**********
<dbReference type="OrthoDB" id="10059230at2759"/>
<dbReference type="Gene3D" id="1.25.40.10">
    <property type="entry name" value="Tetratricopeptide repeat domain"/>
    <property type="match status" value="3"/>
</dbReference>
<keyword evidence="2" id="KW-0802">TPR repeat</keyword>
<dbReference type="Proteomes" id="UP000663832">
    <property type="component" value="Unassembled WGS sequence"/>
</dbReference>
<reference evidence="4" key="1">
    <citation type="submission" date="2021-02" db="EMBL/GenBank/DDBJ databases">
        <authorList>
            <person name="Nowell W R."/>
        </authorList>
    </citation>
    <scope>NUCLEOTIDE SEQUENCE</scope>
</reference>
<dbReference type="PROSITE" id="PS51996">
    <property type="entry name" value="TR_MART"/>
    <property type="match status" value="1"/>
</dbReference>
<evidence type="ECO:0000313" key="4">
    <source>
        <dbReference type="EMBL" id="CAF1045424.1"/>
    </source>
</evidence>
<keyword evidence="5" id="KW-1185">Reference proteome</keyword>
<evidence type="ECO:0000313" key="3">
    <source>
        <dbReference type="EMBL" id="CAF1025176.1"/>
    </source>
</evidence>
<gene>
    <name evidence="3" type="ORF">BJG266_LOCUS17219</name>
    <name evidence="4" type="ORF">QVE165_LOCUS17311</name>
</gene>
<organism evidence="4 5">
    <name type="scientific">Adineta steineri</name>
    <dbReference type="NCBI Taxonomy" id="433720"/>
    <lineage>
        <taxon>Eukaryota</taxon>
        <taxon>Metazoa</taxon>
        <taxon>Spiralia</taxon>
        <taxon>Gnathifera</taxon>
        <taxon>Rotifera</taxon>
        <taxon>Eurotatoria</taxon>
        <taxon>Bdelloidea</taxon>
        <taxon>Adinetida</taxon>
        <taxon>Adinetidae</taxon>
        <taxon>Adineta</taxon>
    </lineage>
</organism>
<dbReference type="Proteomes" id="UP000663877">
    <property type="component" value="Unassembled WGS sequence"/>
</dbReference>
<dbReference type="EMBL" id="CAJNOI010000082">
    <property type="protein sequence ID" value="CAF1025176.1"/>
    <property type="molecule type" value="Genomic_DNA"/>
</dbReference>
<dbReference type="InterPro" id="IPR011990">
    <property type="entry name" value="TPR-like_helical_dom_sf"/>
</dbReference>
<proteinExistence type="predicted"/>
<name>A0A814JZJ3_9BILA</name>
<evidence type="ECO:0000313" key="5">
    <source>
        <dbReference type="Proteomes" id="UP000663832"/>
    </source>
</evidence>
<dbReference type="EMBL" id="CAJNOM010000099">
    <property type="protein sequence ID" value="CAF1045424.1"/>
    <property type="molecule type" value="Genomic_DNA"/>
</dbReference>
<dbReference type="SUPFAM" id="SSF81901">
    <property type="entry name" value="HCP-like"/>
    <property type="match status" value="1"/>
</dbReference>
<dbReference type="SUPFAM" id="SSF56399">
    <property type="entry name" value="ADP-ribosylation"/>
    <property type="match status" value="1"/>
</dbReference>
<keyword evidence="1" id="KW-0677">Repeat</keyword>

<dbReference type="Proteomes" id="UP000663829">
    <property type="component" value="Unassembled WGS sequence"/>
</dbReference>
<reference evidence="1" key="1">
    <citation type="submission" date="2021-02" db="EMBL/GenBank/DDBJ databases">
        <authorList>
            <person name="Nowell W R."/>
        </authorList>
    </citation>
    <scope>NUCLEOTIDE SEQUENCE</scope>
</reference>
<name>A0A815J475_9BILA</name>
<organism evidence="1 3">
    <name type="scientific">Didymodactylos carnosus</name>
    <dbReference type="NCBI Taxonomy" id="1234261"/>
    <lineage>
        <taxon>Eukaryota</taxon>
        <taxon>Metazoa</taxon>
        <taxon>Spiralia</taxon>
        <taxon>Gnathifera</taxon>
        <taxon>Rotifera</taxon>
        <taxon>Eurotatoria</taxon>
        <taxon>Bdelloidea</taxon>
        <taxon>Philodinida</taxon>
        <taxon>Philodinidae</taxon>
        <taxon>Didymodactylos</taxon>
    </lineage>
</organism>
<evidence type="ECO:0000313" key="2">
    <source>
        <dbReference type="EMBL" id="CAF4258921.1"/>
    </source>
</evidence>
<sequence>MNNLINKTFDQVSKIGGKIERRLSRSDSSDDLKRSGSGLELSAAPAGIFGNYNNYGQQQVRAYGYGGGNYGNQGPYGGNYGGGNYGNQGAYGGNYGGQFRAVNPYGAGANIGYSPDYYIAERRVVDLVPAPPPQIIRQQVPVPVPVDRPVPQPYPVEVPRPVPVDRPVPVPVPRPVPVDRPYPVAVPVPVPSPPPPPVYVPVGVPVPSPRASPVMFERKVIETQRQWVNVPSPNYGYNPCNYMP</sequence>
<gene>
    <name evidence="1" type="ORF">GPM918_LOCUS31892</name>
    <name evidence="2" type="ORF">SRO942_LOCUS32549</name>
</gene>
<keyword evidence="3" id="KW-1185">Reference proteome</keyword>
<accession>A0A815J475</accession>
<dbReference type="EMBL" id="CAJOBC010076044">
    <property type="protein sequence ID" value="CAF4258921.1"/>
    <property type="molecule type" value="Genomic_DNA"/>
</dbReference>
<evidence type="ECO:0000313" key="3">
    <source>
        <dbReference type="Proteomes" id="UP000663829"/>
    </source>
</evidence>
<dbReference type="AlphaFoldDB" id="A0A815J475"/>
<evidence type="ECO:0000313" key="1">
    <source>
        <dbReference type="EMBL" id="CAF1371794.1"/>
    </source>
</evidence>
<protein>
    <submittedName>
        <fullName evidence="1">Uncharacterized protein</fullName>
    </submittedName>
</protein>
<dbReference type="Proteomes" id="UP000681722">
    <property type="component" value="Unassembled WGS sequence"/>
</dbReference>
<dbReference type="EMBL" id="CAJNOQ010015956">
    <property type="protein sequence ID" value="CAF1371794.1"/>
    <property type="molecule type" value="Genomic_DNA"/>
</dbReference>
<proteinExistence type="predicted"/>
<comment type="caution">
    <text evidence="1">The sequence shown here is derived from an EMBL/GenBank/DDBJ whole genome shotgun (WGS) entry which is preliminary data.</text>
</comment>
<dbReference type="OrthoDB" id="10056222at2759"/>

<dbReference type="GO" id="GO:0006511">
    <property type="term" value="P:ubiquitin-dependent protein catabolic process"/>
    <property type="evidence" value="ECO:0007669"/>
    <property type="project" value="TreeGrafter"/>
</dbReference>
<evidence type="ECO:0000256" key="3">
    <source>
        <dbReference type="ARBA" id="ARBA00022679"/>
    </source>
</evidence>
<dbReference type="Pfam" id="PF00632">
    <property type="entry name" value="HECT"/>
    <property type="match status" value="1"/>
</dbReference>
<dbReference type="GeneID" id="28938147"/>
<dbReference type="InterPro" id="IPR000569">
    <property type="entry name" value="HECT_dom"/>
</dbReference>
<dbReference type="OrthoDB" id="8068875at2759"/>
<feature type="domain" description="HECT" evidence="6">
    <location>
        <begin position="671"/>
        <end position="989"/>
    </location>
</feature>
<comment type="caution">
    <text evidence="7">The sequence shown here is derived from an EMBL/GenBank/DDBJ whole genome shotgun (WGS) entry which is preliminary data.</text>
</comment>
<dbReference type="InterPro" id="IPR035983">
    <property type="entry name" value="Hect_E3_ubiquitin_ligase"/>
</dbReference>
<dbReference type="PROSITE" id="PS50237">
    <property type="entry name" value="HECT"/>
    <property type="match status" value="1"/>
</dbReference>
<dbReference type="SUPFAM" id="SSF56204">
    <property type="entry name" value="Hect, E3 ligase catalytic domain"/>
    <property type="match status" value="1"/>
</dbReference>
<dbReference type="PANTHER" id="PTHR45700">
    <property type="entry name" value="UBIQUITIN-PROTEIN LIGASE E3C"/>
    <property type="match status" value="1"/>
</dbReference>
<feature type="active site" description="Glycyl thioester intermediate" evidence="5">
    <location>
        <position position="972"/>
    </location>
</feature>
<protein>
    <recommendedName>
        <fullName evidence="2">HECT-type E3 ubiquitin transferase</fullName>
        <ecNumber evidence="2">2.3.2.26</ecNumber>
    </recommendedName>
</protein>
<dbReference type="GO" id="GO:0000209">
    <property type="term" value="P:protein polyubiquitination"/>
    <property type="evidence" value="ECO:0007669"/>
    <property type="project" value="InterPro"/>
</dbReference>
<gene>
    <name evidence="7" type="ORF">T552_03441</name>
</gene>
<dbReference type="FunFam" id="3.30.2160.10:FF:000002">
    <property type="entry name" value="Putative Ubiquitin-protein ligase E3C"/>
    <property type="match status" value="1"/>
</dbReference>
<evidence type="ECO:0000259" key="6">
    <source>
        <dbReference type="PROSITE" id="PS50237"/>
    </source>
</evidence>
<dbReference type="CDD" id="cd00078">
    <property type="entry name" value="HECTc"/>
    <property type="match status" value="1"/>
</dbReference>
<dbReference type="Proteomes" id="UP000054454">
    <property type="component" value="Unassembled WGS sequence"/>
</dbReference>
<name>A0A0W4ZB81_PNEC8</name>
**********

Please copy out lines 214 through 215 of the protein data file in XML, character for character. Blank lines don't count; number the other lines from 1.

<gene>
    <name evidence="7" type="ORF">T552_03441</name>